We have now before us the holy Bible, or book, for so bible signifies. We call it the book, by way of eminency; for it is incomparably the best book that ever was written, the book of books, shining like the sun in the firmament of learning, other valuable and useful books, like the moon and stars, borrowing their light from it. We call it the holy book, because it was written by holy men, and indited by the Holy Ghost; it is perfectly pure from all falsehood and corrupt intention; and the manifest tendency of it is to promote holiness among men. The great things of God’s law and gospel are here written to us, that they might be reduced to a greater certainty, might spread further, remain longer, and be transmitted to distant places and ages more pure and entire than possibly they could be by report and tradition: and we shall have a great deal to answer for if these things which belong to our peace, being thus committed to us in black and white, be neglected by us as a strange and foreign thing, Hos. viii. 12. The scriptures, or writings of the several inspired penmen, from Moses down to St. John, in which divine light, like that of the morning, shone gradually (the sacred canon being now completed), are all put together in this blessed Bible, which, thanks be to God, we have in our hands, and they make as perfect a day as we are to expect on this side of heaven. Every part was good, but all together very good. This is the light that shines in a dark place (2 Pet. i. 19), and a dark place indeed the world would be without the Bible.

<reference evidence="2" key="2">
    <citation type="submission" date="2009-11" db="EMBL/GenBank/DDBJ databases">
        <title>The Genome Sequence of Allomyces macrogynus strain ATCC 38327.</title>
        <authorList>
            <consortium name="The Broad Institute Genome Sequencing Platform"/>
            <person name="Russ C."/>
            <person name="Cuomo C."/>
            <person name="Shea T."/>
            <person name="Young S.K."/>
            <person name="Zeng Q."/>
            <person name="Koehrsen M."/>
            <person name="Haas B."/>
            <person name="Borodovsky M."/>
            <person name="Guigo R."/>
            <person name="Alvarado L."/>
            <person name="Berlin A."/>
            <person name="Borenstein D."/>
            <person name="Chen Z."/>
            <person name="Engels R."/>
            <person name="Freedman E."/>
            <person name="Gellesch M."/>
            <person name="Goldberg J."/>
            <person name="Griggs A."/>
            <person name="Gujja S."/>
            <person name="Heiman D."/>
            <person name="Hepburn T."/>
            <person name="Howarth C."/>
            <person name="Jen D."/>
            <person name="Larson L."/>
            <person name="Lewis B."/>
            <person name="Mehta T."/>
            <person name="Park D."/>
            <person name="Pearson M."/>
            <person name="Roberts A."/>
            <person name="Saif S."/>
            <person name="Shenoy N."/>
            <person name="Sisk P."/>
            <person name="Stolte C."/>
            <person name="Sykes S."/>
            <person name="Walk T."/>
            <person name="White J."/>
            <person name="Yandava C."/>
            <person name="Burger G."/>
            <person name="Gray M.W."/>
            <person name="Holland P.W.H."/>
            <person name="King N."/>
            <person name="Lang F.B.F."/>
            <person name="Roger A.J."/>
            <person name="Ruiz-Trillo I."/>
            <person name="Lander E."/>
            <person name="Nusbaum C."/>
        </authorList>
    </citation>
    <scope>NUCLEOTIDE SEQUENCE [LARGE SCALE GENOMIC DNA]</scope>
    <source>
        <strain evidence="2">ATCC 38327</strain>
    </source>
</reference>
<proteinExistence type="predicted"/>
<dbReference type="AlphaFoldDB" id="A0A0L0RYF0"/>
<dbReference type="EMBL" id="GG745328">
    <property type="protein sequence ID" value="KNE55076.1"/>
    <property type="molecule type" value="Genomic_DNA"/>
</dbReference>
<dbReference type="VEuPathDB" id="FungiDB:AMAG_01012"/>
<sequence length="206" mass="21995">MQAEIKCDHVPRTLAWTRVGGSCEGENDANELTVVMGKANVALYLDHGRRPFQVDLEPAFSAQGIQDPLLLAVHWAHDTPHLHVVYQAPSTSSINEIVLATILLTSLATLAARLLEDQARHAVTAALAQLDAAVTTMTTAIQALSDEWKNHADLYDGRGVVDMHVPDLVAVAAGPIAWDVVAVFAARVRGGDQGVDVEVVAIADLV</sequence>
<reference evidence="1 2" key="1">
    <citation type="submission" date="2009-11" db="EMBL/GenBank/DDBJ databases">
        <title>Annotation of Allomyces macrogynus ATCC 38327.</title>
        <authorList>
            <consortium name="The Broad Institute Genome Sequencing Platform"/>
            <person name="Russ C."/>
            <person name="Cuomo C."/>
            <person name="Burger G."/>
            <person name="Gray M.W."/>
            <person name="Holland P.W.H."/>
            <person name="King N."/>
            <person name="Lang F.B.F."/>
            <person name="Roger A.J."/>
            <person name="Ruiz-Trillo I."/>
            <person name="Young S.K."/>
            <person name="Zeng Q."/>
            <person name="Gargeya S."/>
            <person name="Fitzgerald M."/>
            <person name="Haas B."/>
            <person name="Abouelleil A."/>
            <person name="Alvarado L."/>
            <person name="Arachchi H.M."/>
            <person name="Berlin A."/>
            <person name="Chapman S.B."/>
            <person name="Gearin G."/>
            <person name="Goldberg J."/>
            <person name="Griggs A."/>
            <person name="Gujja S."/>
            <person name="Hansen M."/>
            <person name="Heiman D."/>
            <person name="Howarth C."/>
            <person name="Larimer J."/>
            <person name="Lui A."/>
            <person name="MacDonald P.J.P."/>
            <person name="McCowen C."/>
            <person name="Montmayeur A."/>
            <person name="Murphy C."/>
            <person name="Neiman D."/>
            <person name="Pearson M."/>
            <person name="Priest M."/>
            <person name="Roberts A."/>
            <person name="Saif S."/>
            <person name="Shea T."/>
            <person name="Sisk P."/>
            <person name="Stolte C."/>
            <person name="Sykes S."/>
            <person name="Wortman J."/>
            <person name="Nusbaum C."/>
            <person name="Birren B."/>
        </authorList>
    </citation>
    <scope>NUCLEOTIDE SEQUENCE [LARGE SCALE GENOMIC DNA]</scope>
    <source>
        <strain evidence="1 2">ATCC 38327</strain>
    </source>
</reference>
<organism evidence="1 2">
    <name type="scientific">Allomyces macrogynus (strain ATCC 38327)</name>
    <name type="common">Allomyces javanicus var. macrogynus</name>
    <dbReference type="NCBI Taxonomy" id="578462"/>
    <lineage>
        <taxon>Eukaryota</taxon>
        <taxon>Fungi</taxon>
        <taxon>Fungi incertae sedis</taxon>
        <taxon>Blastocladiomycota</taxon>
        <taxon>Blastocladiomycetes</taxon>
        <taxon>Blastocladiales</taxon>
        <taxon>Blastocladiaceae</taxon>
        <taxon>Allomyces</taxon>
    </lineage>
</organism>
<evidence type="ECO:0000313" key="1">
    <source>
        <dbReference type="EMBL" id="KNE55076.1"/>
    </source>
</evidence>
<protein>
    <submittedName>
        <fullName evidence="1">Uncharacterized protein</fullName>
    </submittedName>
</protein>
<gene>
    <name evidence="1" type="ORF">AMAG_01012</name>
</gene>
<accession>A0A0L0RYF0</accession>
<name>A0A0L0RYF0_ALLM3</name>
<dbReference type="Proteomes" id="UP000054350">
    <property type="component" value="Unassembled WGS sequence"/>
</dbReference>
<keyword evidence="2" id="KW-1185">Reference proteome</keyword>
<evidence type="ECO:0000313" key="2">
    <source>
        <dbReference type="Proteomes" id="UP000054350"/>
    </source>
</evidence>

We have before us that part of the Bible which we call the Old Testament, containing the acts and monuments of the church from the creation almost to the coming of Christ in the flesh, which was about four thousand years—the truths then revealed, the laws then enacted, the devotions then paid, the prophecies then given, and the events which concerned that distinguished body, so far as God saw fit to preserve to us the knowledge of them. This is called a testament, or covenant (Diatheke), because it was a settled declaration of the will of God concerning man in a federal way, and had its force from the designed death of the great testator, the Lamb slain from the foundation of the world, (Rev. xiii. 8.) It is called the Old Testament, with relation to the New, which does not cancel and supersede it, but crown and perfect it, by the bringing in of that better hope which was typified and foretold in it; the Old Testament still remains glorious, though the New far exceeds in glory, (2 Cor. iii. 9.)